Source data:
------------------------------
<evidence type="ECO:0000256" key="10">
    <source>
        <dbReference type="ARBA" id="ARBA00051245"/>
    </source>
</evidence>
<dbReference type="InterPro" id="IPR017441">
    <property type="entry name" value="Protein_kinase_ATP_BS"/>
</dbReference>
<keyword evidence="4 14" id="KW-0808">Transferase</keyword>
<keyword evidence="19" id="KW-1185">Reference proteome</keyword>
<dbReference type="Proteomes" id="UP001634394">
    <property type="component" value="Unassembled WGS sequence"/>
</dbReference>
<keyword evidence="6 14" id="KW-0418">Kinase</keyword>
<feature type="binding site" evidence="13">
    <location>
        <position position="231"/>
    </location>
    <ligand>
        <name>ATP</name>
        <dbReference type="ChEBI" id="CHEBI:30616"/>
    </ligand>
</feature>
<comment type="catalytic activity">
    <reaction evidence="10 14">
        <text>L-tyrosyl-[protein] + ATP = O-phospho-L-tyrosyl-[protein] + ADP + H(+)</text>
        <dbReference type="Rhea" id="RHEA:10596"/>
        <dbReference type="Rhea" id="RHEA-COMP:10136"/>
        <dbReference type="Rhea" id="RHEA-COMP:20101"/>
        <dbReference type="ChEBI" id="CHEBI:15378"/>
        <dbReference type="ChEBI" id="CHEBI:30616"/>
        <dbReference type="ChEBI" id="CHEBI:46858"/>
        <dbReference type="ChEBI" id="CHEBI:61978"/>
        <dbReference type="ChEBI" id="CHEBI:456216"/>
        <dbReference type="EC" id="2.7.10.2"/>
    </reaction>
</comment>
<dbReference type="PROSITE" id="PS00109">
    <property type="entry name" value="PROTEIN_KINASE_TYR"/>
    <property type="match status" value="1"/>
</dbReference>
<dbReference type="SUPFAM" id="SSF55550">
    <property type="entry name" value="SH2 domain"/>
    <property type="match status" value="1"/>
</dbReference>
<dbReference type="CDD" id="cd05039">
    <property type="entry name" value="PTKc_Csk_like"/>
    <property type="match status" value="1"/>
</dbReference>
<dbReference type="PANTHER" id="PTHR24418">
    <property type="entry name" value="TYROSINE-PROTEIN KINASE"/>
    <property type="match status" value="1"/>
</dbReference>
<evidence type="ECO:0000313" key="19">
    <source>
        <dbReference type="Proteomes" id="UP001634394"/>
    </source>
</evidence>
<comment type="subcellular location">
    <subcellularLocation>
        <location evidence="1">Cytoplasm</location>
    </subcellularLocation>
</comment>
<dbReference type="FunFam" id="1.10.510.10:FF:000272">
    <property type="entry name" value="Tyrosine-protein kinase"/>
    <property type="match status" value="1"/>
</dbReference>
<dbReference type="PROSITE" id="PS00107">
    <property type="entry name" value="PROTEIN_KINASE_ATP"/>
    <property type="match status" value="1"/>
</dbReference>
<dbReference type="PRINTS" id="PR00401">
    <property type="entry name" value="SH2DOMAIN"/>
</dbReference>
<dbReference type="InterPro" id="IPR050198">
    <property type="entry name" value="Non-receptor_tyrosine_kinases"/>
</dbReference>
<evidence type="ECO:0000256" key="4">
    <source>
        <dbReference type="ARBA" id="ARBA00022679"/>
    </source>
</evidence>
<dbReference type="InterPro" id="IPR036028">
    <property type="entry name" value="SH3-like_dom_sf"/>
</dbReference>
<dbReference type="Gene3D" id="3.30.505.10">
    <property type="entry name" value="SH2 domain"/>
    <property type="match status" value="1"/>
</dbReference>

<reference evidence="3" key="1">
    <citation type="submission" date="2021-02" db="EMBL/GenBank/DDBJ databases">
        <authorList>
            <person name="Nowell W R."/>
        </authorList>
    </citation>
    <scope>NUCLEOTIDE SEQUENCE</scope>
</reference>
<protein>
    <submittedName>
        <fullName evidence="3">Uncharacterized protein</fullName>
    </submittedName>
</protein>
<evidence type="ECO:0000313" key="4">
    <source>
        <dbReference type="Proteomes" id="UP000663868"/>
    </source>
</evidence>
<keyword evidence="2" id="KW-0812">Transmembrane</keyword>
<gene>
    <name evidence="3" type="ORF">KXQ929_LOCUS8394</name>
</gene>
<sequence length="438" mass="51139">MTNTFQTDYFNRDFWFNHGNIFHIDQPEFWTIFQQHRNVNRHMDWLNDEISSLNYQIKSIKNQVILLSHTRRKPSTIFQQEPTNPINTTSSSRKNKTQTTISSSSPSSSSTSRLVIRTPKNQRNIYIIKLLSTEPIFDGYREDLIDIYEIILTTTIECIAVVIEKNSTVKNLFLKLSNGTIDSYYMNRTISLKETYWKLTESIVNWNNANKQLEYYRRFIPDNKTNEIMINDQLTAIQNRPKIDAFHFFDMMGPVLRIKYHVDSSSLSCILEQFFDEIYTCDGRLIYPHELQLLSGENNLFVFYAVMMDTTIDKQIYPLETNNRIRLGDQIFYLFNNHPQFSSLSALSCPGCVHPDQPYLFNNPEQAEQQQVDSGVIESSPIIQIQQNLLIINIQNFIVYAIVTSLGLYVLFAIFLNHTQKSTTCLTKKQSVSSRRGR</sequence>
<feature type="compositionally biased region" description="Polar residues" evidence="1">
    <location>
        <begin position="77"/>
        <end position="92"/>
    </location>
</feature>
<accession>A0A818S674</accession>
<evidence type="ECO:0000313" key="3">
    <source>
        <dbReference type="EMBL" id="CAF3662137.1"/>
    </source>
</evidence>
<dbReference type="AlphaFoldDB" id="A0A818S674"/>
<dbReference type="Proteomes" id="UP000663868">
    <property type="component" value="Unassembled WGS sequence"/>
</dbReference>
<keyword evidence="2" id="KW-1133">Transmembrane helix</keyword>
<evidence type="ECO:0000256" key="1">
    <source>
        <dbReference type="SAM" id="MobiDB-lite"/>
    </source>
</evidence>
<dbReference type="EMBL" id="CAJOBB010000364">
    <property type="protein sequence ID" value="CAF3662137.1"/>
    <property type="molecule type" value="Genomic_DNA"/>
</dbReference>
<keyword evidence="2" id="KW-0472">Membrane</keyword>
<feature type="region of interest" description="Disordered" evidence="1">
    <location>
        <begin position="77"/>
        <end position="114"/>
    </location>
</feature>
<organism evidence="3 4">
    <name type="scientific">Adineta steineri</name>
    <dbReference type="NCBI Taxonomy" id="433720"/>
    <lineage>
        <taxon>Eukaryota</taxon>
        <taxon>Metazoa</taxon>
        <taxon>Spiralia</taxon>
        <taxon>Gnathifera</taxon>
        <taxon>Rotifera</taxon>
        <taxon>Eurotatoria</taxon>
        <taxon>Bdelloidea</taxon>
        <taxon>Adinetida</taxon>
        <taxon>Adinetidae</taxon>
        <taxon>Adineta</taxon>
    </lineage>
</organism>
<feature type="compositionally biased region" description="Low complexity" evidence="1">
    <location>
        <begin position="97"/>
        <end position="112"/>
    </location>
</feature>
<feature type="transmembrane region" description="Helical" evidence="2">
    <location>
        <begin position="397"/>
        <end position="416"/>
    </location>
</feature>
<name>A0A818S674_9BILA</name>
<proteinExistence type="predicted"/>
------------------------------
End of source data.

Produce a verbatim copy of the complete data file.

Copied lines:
<evidence type="ECO:0000256" key="10">
    <source>
        <dbReference type="ARBA" id="ARBA00051245"/>
    </source>
</evidence>
<dbReference type="InterPro" id="IPR017441">
    <property type="entry name" value="Protein_kinase_ATP_BS"/>
</dbReference>
<keyword evidence="4 14" id="KW-0808">Transferase</keyword>
<keyword evidence="19" id="KW-1185">Reference proteome</keyword>
<dbReference type="Proteomes" id="UP001634394">
    <property type="component" value="Unassembled WGS sequence"/>
</dbReference>
<keyword evidence="6 14" id="KW-0418">Kinase</keyword>
<feature type="binding site" evidence="13">
    <location>
        <position position="231"/>
    </location>
    <ligand>
        <name>ATP</name>
        <dbReference type="ChEBI" id="CHEBI:30616"/>
    </ligand>
</feature>
<comment type="catalytic activity">
    <reaction evidence="10 14">
        <text>L-tyrosyl-[protein] + ATP = O-phospho-L-tyrosyl-[protein] + ADP + H(+)</text>
        <dbReference type="Rhea" id="RHEA:10596"/>
        <dbReference type="Rhea" id="RHEA-COMP:10136"/>
        <dbReference type="Rhea" id="RHEA-COMP:20101"/>
        <dbReference type="ChEBI" id="CHEBI:15378"/>
        <dbReference type="ChEBI" id="CHEBI:30616"/>
        <dbReference type="ChEBI" id="CHEBI:46858"/>
        <dbReference type="ChEBI" id="CHEBI:61978"/>
        <dbReference type="ChEBI" id="CHEBI:456216"/>
        <dbReference type="EC" id="2.7.10.2"/>
    </reaction>
</comment>
<dbReference type="PROSITE" id="PS00109">
    <property type="entry name" value="PROTEIN_KINASE_TYR"/>
    <property type="match status" value="1"/>
</dbReference>
<dbReference type="SUPFAM" id="SSF55550">
    <property type="entry name" value="SH2 domain"/>
    <property type="match status" value="1"/>
</dbReference>
<dbReference type="CDD" id="cd05039">
    <property type="entry name" value="PTKc_Csk_like"/>
    <property type="match status" value="1"/>
</dbReference>
<dbReference type="PANTHER" id="PTHR24418">
    <property type="entry name" value="TYROSINE-PROTEIN KINASE"/>
    <property type="match status" value="1"/>
</dbReference>
<evidence type="ECO:0000313" key="19">
    <source>
        <dbReference type="Proteomes" id="UP001634394"/>
    </source>
</evidence>
<comment type="subcellular location">
    <subcellularLocation>
        <location evidence="1">Cytoplasm</location>
    </subcellularLocation>
</comment>
<dbReference type="FunFam" id="1.10.510.10:FF:000272">
    <property type="entry name" value="Tyrosine-protein kinase"/>
    <property type="match status" value="1"/>
</dbReference>
<dbReference type="PROSITE" id="PS00107">
    <property type="entry name" value="PROTEIN_KINASE_ATP"/>
    <property type="match status" value="1"/>
</dbReference>
<dbReference type="PRINTS" id="PR00401">
    <property type="entry name" value="SH2DOMAIN"/>
</dbReference>
<dbReference type="InterPro" id="IPR050198">
    <property type="entry name" value="Non-receptor_tyrosine_kinases"/>
</dbReference>
<evidence type="ECO:0000256" key="4">
    <source>
        <dbReference type="ARBA" id="ARBA00022679"/>
    </source>
</evidence>
<dbReference type="InterPro" id="IPR036028">
    <property type="entry name" value="SH3-like_dom_sf"/>
</dbReference>
<dbReference type="Gene3D" id="3.30.505.10">
    <property type="entry name" value="SH2 domain"/>
    <property type="match status" value="1"/>
</dbReference>

<reference evidence="3" key="1">
    <citation type="submission" date="2021-02" db="EMBL/GenBank/DDBJ databases">
        <authorList>
            <person name="Nowell W R."/>
        </authorList>
    </citation>
    <scope>NUCLEOTIDE SEQUENCE</scope>
</reference>
<protein>
    <submittedName>
        <fullName evidence="3">Uncharacterized protein</fullName>
    </submittedName>
</protein>
<evidence type="ECO:0000313" key="4">
    <source>
        <dbReference type="Proteomes" id="UP000663868"/>
    </source>
</evidence>
<keyword evidence="2" id="KW-0812">Transmembrane</keyword>
<gene>
    <name evidence="3" type="ORF">KXQ929_LOCUS8394</name>
</gene>
<sequence length="438" mass="51139">MTNTFQTDYFNRDFWFNHGNIFHIDQPEFWTIFQQHRNVNRHMDWLNDEISSLNYQIKSIKNQVILLSHTRRKPSTIFQQEPTNPINTTSSSRKNKTQTTISSSSPSSSSTSRLVIRTPKNQRNIYIIKLLSTEPIFDGYREDLIDIYEIILTTTIECIAVVIEKNSTVKNLFLKLSNGTIDSYYMNRTISLKETYWKLTESIVNWNNANKQLEYYRRFIPDNKTNEIMINDQLTAIQNRPKIDAFHFFDMMGPVLRIKYHVDSSSLSCILEQFFDEIYTCDGRLIYPHELQLLSGENNLFVFYAVMMDTTIDKQIYPLETNNRIRLGDQIFYLFNNHPQFSSLSALSCPGCVHPDQPYLFNNPEQAEQQQVDSGVIESSPIIQIQQNLLIINIQNFIVYAIVTSLGLYVLFAIFLNHTQKSTTCLTKKQSVSSRRGR</sequence>
<feature type="compositionally biased region" description="Polar residues" evidence="1">
    <location>
        <begin position="77"/>
        <end position="92"/>
    </location>
</feature>
<accession>A0A818S674</accession>
<evidence type="ECO:0000313" key="3">
    <source>
        <dbReference type="EMBL" id="CAF3662137.1"/>
    </source>
</evidence>
<dbReference type="AlphaFoldDB" id="A0A818S674"/>
<dbReference type="Proteomes" id="UP000663868">
    <property type="component" value="Unassembled WGS sequence"/>
</dbReference>
<keyword evidence="2" id="KW-1133">Transmembrane helix</keyword>
<evidence type="ECO:0000256" key="1">
    <source>
        <dbReference type="SAM" id="MobiDB-lite"/>
    </source>
</evidence>
<dbReference type="EMBL" id="CAJOBB010000364">
    <property type="protein sequence ID" value="CAF3662137.1"/>
    <property type="molecule type" value="Genomic_DNA"/>
</dbReference>
<keyword evidence="2" id="KW-0472">Membrane</keyword>
<feature type="region of interest" description="Disordered" evidence="1">
    <location>
        <begin position="77"/>
        <end position="114"/>
    </location>
</feature>
<organism evidence="3 4">
    <name type="scientific">Adineta steineri</name>
    <dbReference type="NCBI Taxonomy" id="433720"/>
    <lineage>
        <taxon>Eukaryota</taxon>
        <taxon>Metazoa</taxon>
        <taxon>Spiralia</taxon>
        <taxon>Gnathifera</taxon>
        <taxon>Rotifera</taxon>
        <taxon>Eurotatoria</taxon>
        <taxon>Bdelloidea</taxon>
        <taxon>Adinetida</taxon>
        <taxon>Adinetidae</taxon>
        <taxon>Adineta</taxon>
    </lineage>
</organism>
<feature type="compositionally biased region" description="Low complexity" evidence="1">
    <location>
        <begin position="97"/>
        <end position="112"/>
    </location>
</feature>
<feature type="transmembrane region" description="Helical" evidence="2">
    <location>
        <begin position="397"/>
        <end position="416"/>
    </location>
</feature>
<name>A0A818S674_9BILA</name>
<proteinExistence type="predicted"/>